‘anyone else’ in this context means anyone already in line. They can’t promise the future.

    “A normal bankruptcy filing would be straightforward. Senior creditors get paid 100 cents on the dollar. Everyone else gets in line.”

    Impossible if the assets don’t amount to enough money to pay 100 cents on the dollar.

    The cited article is too flawed to be taken seriously. It’s just a political exhortation.

  • Clavos

    I read the citation, which is in the POLITICS section, not the business section or the economics section.

    Which is where it should be; the issue long ago transcended business or economics; it became political when the White House stuck its nose into it.

    Nobody is placed first in the liquidation line forever.

    And none of them are asking to be. In fact, the holdouts are among the most recent lenders.

    And nobody is guaranteed 100% of their money back:

    And they aren’t asking for 100%. As the article notes, they are willing to settle for 50%, but are only being granted 5 to 9% by the White House proposal.

  • Bliffle

    I read the citation, which is in the POLITICS section, not the business section or the economics section. That’s because the article is partisan politics.

    They advance the sacristy of contracts, but there is no such thing. Contracts are revoked and nullified and even re-negotiated every day. Only a very naive businessman would think that a contract he holds is sacred. A contract IS a good arguing point, however, and can often be used to engage the other party in expensive litigations,as we see the courts are filled with.

    The BoD is the supreme law of a corporation, and when the corp faces an existential threat extraordinary measures are called for and the Board would be remiss not to use them in the fight to survive.

    Anyway, the article is wrong. Nobody is placed first in the liquidation line forever. And nobody is guaranteed 100% of their money back: that is impossible to promise.

  • Clavos

    Lest anyone still retain illusions as to the depth of the White House’s role in the Chrysler debacle, here’s a statement, published today in an article from CBS News, from Thomas Lauria, who heads up the bankruptcy practice of the White & Case law firm:

    that he was threatened by Steven Rattner, the White House’s auto task force chief. (A White House spokesman denies making any threats.)

    “…I represent one less investor today than I represented yesterday,” Lauria said on a Detroit radio show. “One of my clients was directly threatened by the White House and in essence compelled to withdraw its opposition to the deal under threat that the full force of the White House press corps would destroy its reputation if it continued to fight. That’s how hard it is to stand on this side of the fence.” Lauria said that his clients were willing to compromise on 50 cents on the dollar, but the government offered them only 29 cents.

    In the same article,Clifford Asness, managing partner at a $20 billion hedge fund named AQR Capital Management, which is one of the creditors accused by last week by Obama of “Endanger[ing] Chrysler’s future by refusing to sacrifice like everyone else,” had this to say, “the president’s attempted diktat takes money from bondholders and gives it to a labor union that delivers money and votes for him.”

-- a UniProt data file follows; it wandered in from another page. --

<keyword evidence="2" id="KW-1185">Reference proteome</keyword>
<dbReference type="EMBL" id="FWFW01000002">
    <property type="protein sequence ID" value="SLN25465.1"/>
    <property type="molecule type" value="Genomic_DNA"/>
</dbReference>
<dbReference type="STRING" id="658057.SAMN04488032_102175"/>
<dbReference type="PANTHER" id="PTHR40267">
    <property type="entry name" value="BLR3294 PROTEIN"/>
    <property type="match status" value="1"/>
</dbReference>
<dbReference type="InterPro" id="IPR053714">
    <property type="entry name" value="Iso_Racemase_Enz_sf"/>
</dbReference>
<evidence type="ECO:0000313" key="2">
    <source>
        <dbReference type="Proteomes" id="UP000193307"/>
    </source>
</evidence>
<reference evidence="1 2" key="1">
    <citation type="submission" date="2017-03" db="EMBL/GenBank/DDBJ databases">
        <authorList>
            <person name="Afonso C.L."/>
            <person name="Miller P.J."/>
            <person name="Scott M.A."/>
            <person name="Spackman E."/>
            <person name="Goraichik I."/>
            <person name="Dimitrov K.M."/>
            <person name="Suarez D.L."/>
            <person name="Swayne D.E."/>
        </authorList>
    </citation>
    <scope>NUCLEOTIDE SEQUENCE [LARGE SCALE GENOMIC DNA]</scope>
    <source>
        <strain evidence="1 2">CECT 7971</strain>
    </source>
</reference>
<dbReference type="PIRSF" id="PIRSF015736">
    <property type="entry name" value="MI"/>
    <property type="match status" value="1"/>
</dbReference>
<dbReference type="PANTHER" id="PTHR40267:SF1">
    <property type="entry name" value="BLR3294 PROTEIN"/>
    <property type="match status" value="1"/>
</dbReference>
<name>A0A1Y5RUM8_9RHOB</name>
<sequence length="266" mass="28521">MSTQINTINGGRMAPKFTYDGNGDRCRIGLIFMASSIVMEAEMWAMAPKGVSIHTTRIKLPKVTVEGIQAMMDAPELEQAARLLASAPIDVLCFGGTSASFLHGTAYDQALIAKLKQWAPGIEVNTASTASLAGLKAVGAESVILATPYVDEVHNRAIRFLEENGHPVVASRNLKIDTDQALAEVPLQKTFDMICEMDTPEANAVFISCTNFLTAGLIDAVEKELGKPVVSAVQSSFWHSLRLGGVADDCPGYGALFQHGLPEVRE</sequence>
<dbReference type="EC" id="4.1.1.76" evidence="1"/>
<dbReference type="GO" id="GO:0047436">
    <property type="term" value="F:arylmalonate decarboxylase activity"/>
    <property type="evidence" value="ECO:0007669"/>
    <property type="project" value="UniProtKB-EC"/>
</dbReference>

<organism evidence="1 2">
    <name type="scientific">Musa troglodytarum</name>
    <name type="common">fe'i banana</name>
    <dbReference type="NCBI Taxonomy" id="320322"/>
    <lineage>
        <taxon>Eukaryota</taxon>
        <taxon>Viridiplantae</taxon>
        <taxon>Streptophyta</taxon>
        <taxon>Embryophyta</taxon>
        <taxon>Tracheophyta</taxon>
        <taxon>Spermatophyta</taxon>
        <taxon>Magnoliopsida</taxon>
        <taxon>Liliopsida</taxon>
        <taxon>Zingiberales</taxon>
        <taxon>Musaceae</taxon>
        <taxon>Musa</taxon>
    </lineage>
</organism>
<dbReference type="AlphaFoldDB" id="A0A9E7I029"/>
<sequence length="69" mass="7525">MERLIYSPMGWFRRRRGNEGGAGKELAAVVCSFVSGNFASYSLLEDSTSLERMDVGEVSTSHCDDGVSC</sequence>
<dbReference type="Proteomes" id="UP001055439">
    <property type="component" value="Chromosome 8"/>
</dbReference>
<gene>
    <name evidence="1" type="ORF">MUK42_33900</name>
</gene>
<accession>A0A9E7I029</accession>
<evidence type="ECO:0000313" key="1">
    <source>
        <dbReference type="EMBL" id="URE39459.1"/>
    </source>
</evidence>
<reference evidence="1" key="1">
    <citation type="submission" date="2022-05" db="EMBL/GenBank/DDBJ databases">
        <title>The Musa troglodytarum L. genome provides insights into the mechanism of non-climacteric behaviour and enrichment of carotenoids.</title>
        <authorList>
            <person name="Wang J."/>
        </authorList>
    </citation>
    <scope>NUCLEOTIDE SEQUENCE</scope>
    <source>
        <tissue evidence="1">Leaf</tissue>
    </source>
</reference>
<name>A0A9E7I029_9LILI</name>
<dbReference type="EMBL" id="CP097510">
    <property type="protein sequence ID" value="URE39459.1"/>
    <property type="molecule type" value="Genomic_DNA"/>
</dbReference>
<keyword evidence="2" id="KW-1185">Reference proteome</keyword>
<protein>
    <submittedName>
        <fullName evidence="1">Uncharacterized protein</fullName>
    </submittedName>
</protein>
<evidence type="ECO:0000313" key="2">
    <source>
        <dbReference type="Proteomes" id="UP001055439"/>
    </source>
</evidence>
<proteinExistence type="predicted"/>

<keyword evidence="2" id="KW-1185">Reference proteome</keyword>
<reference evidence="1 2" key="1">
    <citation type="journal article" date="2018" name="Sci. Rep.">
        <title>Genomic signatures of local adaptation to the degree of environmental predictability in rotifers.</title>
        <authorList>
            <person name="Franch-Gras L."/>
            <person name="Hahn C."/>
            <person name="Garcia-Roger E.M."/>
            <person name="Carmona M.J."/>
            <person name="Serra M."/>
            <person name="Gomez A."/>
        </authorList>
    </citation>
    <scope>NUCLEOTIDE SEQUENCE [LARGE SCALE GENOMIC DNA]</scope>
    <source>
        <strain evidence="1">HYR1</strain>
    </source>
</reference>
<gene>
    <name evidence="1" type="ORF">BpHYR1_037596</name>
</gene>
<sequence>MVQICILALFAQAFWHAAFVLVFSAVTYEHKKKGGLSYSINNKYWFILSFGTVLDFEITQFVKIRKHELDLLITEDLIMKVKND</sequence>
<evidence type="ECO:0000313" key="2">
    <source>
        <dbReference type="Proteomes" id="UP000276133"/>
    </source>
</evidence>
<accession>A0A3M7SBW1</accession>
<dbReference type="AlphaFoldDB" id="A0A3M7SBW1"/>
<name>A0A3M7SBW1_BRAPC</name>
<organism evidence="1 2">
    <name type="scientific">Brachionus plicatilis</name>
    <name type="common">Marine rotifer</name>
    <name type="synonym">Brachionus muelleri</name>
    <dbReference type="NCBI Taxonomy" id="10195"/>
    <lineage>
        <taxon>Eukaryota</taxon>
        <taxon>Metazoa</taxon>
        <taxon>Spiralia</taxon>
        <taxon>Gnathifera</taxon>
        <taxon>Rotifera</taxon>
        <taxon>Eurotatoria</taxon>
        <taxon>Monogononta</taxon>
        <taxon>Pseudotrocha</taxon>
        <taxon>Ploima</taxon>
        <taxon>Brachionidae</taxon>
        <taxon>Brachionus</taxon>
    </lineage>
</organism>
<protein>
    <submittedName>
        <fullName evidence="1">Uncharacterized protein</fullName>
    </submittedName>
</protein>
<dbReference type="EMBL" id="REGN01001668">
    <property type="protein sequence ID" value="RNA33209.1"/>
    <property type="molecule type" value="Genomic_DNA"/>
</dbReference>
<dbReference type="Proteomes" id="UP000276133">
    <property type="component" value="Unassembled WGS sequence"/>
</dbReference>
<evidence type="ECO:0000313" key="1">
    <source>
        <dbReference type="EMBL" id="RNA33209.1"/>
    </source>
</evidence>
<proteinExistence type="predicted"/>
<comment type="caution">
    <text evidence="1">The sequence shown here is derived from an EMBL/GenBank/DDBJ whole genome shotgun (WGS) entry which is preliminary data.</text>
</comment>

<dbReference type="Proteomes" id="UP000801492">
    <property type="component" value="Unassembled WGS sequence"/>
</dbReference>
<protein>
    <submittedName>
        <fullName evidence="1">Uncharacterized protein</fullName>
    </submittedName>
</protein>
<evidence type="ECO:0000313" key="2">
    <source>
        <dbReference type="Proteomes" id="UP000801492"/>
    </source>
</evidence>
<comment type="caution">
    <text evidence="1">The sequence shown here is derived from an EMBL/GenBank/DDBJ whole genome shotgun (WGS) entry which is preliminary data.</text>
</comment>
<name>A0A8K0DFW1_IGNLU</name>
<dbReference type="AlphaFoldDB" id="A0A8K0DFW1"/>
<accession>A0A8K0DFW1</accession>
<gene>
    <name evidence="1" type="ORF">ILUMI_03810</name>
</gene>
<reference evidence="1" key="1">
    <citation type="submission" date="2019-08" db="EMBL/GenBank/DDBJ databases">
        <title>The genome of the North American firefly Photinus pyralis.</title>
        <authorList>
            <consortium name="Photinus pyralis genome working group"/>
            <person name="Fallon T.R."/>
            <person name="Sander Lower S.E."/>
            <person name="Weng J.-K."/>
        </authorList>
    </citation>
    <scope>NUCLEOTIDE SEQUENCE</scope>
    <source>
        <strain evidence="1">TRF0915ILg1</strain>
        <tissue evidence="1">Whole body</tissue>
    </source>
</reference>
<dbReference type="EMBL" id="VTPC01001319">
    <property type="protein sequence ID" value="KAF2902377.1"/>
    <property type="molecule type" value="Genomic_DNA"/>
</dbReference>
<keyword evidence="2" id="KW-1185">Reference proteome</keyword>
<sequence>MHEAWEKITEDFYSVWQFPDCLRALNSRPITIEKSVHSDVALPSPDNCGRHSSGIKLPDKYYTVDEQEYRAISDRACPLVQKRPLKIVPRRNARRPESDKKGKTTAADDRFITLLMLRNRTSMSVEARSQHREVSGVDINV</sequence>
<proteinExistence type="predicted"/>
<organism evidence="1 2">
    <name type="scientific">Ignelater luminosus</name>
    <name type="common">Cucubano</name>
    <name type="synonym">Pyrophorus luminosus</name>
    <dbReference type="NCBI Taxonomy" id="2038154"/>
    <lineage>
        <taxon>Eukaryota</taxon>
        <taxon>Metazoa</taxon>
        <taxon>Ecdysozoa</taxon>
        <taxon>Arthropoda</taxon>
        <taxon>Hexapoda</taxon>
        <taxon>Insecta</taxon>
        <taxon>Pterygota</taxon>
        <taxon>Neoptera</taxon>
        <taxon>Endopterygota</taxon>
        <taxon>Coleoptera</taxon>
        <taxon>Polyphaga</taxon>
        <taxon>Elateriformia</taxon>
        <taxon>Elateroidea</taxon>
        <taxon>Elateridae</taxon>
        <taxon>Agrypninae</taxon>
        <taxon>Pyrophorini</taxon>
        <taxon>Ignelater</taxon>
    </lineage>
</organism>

• Great point, bliffle. For all my thinking about it, this never really occurred to me. Rather than competing in the market place and earn their way to the top, they each started to view one another as targets – hence mergers and acquisitions and their globalization.

  • Bliffle

    The Invisible Hand was destroyed 30 years ago as Tyro Execs discovered that they didn’t have to make the corp successful FIRST to become successful and rich themselves. In fact, they targeted successful companies where they could enrich themselves fabulously while destroying the corp itself.

  • Bliffle, the whole invisible hand you mention in 23 went out the window with the bailouts.


  • Bliffle

    “…The bondholders are legally entitled to preference, however they may have attained that status,…”

    Not exactly. Only if one issue of preferred stock was issued. Seldom the case as a corp matures.

    Successive issues of preferred are called something like “Preferred issue B” or “preferred issue C”, etc., and successive issues pre-empt the lead position in the liquidation queue.

  • Bliffle

    “…he’s not acting in the best interests of either the corporation …”

    But nobody actually acts in the best interests of the corporation!

    The premise of the Free Market system is that when each party acts totally in self-interest then benefits to the corporation will follow.

    It’s the good ole’ “invisible hand”!

    Is it not so?

  • Clavos

    Good recap of the Chrysler’s financial contretemps over the past several decades, bliffle, but it doesn’t refute my points that:

    The bondholders are legally entitled to preference, however they may have attained that status, and:

    Obama, by giving the UAW a preferential majority stockholder stake is simply repaying their substantial contributions to the party and to his own campaign; he’s not acting in the best interests of either the corporation nor, especially, the taxpayers, who are footing the bill for the $12 billion being handed gratis to Chrysler, and by extension the UAW.

    For the record, the UAW gave the Dems a total of $25 Million between 1989 and 2008, but even so, was far from the biggest labor donor to the party, that slot belongs to AFSCME, The American Federation of State, County, and Municipal Employees (the bureaucrats), with a total of $40 Million.